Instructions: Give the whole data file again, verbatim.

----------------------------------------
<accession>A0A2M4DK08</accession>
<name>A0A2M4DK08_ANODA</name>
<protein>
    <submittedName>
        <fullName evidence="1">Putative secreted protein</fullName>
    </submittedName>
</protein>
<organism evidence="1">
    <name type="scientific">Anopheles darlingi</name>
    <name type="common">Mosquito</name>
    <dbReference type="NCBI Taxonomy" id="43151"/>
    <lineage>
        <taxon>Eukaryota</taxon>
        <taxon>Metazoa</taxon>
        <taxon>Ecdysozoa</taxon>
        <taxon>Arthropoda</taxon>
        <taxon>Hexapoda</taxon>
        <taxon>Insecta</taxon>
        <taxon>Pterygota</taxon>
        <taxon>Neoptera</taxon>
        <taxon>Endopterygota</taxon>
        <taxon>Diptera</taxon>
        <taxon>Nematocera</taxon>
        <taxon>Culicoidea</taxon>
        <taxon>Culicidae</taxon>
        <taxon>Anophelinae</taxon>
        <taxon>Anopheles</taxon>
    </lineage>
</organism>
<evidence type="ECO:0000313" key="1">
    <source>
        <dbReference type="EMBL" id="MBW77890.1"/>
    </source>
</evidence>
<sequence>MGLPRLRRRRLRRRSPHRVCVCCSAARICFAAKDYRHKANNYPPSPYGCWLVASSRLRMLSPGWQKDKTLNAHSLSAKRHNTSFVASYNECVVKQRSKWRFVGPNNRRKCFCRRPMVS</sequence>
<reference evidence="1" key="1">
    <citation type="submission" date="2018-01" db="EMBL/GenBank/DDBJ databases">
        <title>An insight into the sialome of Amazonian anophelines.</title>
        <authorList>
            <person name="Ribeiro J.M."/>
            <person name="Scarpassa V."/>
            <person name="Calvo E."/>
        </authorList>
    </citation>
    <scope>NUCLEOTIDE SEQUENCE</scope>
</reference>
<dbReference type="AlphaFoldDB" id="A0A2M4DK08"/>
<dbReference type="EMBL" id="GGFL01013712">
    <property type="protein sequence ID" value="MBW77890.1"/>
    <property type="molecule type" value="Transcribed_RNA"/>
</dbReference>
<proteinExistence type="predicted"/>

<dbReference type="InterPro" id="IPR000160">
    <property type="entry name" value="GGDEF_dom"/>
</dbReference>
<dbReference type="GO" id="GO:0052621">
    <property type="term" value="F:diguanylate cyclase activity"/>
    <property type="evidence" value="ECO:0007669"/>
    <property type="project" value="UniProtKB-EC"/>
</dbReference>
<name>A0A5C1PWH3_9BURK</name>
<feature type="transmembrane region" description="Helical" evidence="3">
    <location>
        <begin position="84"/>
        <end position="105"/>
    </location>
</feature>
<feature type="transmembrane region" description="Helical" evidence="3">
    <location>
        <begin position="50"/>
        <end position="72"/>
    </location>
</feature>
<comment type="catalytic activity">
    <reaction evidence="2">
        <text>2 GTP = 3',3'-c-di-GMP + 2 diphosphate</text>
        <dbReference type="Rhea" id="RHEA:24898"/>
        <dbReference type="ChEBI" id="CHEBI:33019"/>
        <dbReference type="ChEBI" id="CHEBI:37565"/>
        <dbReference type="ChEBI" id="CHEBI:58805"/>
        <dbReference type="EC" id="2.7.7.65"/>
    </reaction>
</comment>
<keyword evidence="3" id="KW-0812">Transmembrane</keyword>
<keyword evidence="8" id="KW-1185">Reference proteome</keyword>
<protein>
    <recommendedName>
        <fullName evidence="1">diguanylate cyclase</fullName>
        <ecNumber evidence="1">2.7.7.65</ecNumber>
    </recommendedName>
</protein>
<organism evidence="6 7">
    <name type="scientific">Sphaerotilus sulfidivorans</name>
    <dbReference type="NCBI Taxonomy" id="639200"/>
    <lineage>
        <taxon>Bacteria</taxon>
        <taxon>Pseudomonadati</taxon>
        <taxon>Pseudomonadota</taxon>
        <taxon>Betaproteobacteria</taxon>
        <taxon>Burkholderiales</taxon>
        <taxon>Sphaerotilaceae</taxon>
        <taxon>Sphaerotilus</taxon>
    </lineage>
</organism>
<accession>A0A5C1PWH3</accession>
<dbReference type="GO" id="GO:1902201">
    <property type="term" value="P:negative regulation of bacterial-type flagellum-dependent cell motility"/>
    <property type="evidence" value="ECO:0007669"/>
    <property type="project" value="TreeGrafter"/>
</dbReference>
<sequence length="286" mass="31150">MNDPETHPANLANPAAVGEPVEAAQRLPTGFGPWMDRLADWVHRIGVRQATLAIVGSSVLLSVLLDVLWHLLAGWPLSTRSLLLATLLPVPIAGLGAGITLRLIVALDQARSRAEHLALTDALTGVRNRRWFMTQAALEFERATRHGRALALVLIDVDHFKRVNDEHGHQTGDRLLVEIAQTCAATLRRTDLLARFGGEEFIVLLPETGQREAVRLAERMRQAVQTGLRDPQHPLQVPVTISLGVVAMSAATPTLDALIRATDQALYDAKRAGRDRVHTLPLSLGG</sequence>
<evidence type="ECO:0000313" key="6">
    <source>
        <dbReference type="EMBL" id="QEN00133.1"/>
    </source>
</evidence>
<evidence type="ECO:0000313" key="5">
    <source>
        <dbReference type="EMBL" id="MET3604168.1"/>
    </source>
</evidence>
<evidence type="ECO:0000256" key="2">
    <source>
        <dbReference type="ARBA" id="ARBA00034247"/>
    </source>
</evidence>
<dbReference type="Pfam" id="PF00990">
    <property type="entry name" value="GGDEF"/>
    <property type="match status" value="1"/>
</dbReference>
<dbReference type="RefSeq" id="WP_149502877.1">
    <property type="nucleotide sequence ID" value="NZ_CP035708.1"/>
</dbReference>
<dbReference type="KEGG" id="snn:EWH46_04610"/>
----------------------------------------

<accession>A0A2M4DK08</accession>
<name>A0A2M4DK08_ANODA</name>
<protein>
    <submittedName>
        <fullName evidence="1">Putative secreted protein</fullName>
    </submittedName>
</protein>
<organism evidence="1">
    <name type="scientific">Anopheles darlingi</name>
    <name type="common">Mosquito</name>
    <dbReference type="NCBI Taxonomy" id="43151"/>
    <lineage>
        <taxon>Eukaryota</taxon>
        <taxon>Metazoa</taxon>
        <taxon>Ecdysozoa</taxon>
        <taxon>Arthropoda</taxon>
        <taxon>Hexapoda</taxon>
        <taxon>Insecta</taxon>
        <taxon>Pterygota</taxon>
        <taxon>Neoptera</taxon>
        <taxon>Endopterygota</taxon>
        <taxon>Diptera</taxon>
        <taxon>Nematocera</taxon>
        <taxon>Culicoidea</taxon>
        <taxon>Culicidae</taxon>
        <taxon>Anophelinae</taxon>
        <taxon>Anopheles</taxon>
    </lineage>
</organism>
<evidence type="ECO:0000313" key="1">
    <source>
        <dbReference type="EMBL" id="MBW77890.1"/>
    </source>
</evidence>
<sequence>MGLPRLRRRRLRRRSPHRVCVCCSAARICFAAKDYRHKANNYPPSPYGCWLVASSRLRMLSPGWQKDKTLNAHSLSAKRHNTSFVASYNECVVKQRSKWRFVGPNNRRKCFCRRPMVS</sequence>
<reference evidence="1" key="1">
    <citation type="submission" date="2018-01" db="EMBL/GenBank/DDBJ databases">
        <title>An insight into the sialome of Amazonian anophelines.</title>
        <authorList>
            <person name="Ribeiro J.M."/>
            <person name="Scarpassa V."/>
            <person name="Calvo E."/>
        </authorList>
    </citation>
    <scope>NUCLEOTIDE SEQUENCE</scope>
</reference>
<dbReference type="AlphaFoldDB" id="A0A2M4DK08"/>
<dbReference type="EMBL" id="GGFL01013712">
    <property type="protein sequence ID" value="MBW77890.1"/>
    <property type="molecule type" value="Transcribed_RNA"/>
</dbReference>
<proteinExistence type="predicted"/>

<dbReference type="InterPro" id="IPR000160">
    <property type="entry name" value="GGDEF_dom"/>
</dbReference>
<dbReference type="GO" id="GO:0052621">
    <property type="term" value="F:diguanylate cyclase activity"/>
    <property type="evidence" value="ECO:0007669"/>
    <property type="project" value="UniProtKB-EC"/>
</dbReference>
<name>A0A5C1PWH3_9BURK</name>
<feature type="transmembrane region" description="Helical" evidence="3">
    <location>
        <begin position="84"/>
        <end position="105"/>
    </location>
</feature>
<feature type="transmembrane region" description="Helical" evidence="3">
    <location>
        <begin position="50"/>
        <end position="72"/>
    </location>
</feature>
<comment type="catalytic activity">
    <reaction evidence="2">
        <text>2 GTP = 3',3'-c-di-GMP + 2 diphosphate</text>
        <dbReference type="Rhea" id="RHEA:24898"/>
        <dbReference type="ChEBI" id="CHEBI:33019"/>
        <dbReference type="ChEBI" id="CHEBI:37565"/>
        <dbReference type="ChEBI" id="CHEBI:58805"/>
        <dbReference type="EC" id="2.7.7.65"/>
    </reaction>
</comment>
<keyword evidence="3" id="KW-0812">Transmembrane</keyword>
<keyword evidence="8" id="KW-1185">Reference proteome</keyword>
<protein>
    <recommendedName>
        <fullName evidence="1">diguanylate cyclase</fullName>
        <ecNumber evidence="1">2.7.7.65</ecNumber>
    </recommendedName>
</protein>
<organism evidence="6 7">
    <name type="scientific">Sphaerotilus sulfidivorans</name>
    <dbReference type="NCBI Taxonomy" id="639200"/>
    <lineage>
        <taxon>Bacteria</taxon>
        <taxon>Pseudomonadati</taxon>
        <taxon>Pseudomonadota</taxon>
        <taxon>Betaproteobacteria</taxon>
        <taxon>Burkholderiales</taxon>
        <taxon>Sphaerotilaceae</taxon>
        <taxon>Sphaerotilus</taxon>
    </lineage>
</organism>
<accession>A0A5C1PWH3</accession>
<dbReference type="GO" id="GO:1902201">
    <property type="term" value="P:negative regulation of bacterial-type flagellum-dependent cell motility"/>
    <property type="evidence" value="ECO:0007669"/>
    <property type="project" value="TreeGrafter"/>
</dbReference>
<sequence length="286" mass="31150">MNDPETHPANLANPAAVGEPVEAAQRLPTGFGPWMDRLADWVHRIGVRQATLAIVGSSVLLSVLLDVLWHLLAGWPLSTRSLLLATLLPVPIAGLGAGITLRLIVALDQARSRAEHLALTDALTGVRNRRWFMTQAALEFERATRHGRALALVLIDVDHFKRVNDEHGHQTGDRLLVEIAQTCAATLRRTDLLARFGGEEFIVLLPETGQREAVRLAERMRQAVQTGLRDPQHPLQVPVTISLGVVAMSAATPTLDALIRATDQALYDAKRAGRDRVHTLPLSLGG</sequence>
<evidence type="ECO:0000313" key="6">
    <source>
        <dbReference type="EMBL" id="QEN00133.1"/>
    </source>
</evidence>
<evidence type="ECO:0000313" key="5">
    <source>
        <dbReference type="EMBL" id="MET3604168.1"/>
    </source>
</evidence>
<evidence type="ECO:0000256" key="2">
    <source>
        <dbReference type="ARBA" id="ARBA00034247"/>
    </source>
</evidence>
<dbReference type="Pfam" id="PF00990">
    <property type="entry name" value="GGDEF"/>
    <property type="match status" value="1"/>
</dbReference>
<dbReference type="RefSeq" id="WP_149502877.1">
    <property type="nucleotide sequence ID" value="NZ_CP035708.1"/>
</dbReference>
<dbReference type="KEGG" id="snn:EWH46_04610"/>